Emergent Phenomena Observation Technology Research Team

Principal Investigator

PI Name Seigo Tarucha
Degree D.Eng.
Title Team Leader
Brief Resume
1978 Staff Member at the Basic Research Laboratories of Nippon Tel. & Tel. Corp.
1985 Senior Researcher at the Basic Research Laboratories of Nippon Tel. & Tel. Corp.
1986 Visiting Scientist, Max-Planck-Institute FKF (Stuttgart, Germany)(-1987)
1989 Principal Researcher at the Basic Research Laboratories of Nippon Tel. & Tel. Corp.
1990 Group Leader, Research Group on Electron Transport in Low-Dimensional Semiconductor Structures, NTT Basic Research Laboratories(-1998)
1994 Distinguished Scientist, NTT Basic Research Laboratories (-1998)
1995 Visiting Professor, Technical University of Delft (The Netherlands)
1998 Professor, Department of Physics, University of Tokyo (-2004)
2004 Professor, Department of Applied Physics, University of Tokyo (-2018)
2012 Visiting Professor, Institut Néel CNRS, université Joseph Fourier (France)
2013 Division Director, Quantum Information Electronics Division, RIKEN Center for Emergent Matter Science (-present)
2013 Group Director, Quantum Functional System Research Group, RIKEN Center for Emergent Matter Science (-present)
2018 Deputy Director, RIKEN Center for Emergent Matter Science
2019 Guest Professor, Department of Physics, Tokyo University of Science (-present)
2020 Team Leader, Semiconductor Quantum Information Device Research Team, RIKEN Center for Quantum Computing (-present)
2024 Team Leader, Emergent Phenomena Observation Technology Research Team, RIKEN Center for Emergent Matter Science (-present)

Outline

For observing and analyzing emergent matter phenomena, we use advanced electron microscopy, especially electron holography. Electron holography is a leading-edge observation technology that utilizes interference effects of electron waves and visualizes electromagnetic fields on the nanometer scale. By developing multifunctional transmission electron microscope-specimen holders equipped with plural probes, changes in the electromagnetic fields in and around specimens under applied voltages and magnetic fields are quantitatively investigated. By improving resolutions and precisions of these observation technologies, we can extensively study mechanisms of emergent matter phenomena in newly designed specimens for investigating many-body systems with multiple degrees of freedom.

Research Fields

Materials Science, Physics, Engineering

Keywords

Imaging
Electron microscopy
Lorentz microscopy
Flux quantum
Electron holography
Nanomagnetism

Results

In situ observation of accumulation and collective motion of electrons

Comprehensive understanding of electromagnetic fields requires their visualization both inside and outside of materials. Since electromagnetic fields originate from various motions of electrons, comprehensive study of motions of electrons is of vital importance as well as of significant interest for understanding various emergent phenomena. The purpose of this study is to extend electron holography technology to visualize motions of electrons. By detecting electric field variations through amplitude reconstruction processes for holograms, we have succeeded in visualizing collective motions of electrons around various insulating materials. The lower right figures below show one of our experimental results of visualization of the collective motions of electrons around microfibrils of sciatic nerve tissue. In these reconstructed amplitude images, the bright yellow regions indicate the area where electric field fluctuates due to the motions of electrons. At the initial state (top figure),the electric field variations are not prominent. When the electron irradiation continues, however, bright yellow regions appear and the position of the regions changes gradually between the two branches as indicated by black arrows in the lower figures. These results indicate that the collective motions of electrons can be detected through electric field variation and can be visualized through amplitude reconstruction process for holograms.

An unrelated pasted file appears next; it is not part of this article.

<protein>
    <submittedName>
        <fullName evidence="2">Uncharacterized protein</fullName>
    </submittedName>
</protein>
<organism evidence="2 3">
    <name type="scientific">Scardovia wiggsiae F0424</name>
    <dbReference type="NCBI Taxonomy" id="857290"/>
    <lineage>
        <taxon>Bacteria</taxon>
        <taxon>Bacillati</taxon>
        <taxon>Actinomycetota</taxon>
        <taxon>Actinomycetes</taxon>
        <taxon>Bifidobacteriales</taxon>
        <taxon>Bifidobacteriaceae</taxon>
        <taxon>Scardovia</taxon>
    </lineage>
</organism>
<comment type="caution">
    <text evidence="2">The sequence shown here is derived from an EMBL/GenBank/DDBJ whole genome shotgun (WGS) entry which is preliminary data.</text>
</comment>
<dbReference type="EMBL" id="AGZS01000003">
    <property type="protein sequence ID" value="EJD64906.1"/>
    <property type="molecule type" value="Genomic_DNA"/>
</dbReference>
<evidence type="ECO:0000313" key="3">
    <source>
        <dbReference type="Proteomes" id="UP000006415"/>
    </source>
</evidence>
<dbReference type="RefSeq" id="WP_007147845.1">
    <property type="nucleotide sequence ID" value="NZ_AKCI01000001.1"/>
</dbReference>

Figure

Reconstructed amplitude images around microfibrils of sciatic nerve tissue (green).The bright yellow regions indicate the area where electric field fluctuates due to motions of electrons.

Members

Seigo Tarucha

Team Leader tarucha[at]riken.jp

Ken Harada

Senior Research Scientist

Yoh Iwasaki

Technical Scientist

Keiko Shimada

Technical Staff I

Publications

  1. K. Niitsu, Y. Liu, A. Booth, X. Yu, N. Mathur, M. Stolt, D. Shindo, S. Jin, J. Zang, N. Nagaosa, and Y. Tokura

    Geometrically stabilized skyrmionic vortex in FeGe tetrahedral nanoparticles

    Nat. Mater. 21, 305–310 (2022)
  2. H. Idzuchi, F. Pientka, K. F. Huang, K. Harada, O. Gul, Y. J. Shin, L. T. Nguyen, N. H. Jo, D. Shindo, R. J. Cava, P. C. Canfield, and P. Kim

    Unconventional supercurrent phase in Ising superconductor Josephson junction with atomically thin magnetic insulator

    Nat. Commun. 12, 5332 (2021)
  3. D. Shindo, and Z. Akase

    Direct observation of electric and magnetic fields of functional materials

    Mater. Sci. Eng. R Rep. 142, 100564 (2020)
  4. D. Shindo, T. Tanigaki, and H. S. Park

    Advanced Electron Holography Applied to Electromagnetic Field Study in Materials Science

    Adv. Mater. 29, 1602216 (2017)
  5. M. Nakamura, F. Kagawa, T. Tanigaki, H. S. Park, T. Matsuda, D. Shindo, Y. Tokura, and M. Kawasaki

    Spontaneous Polarization and Bulk Photovoltaic Effect Driven by Polar Discontinuity in LaFeO3/SrTiO3 Heterojunctions

    Phys. Rev. Lett. 116, 156801 (2016)

Articles

お問い合わせ

2-1 Hirosawa, Wako, Saitama 351-0198 Japan

TEL:+81-(0)48-462-1111(98-22331)

Links

News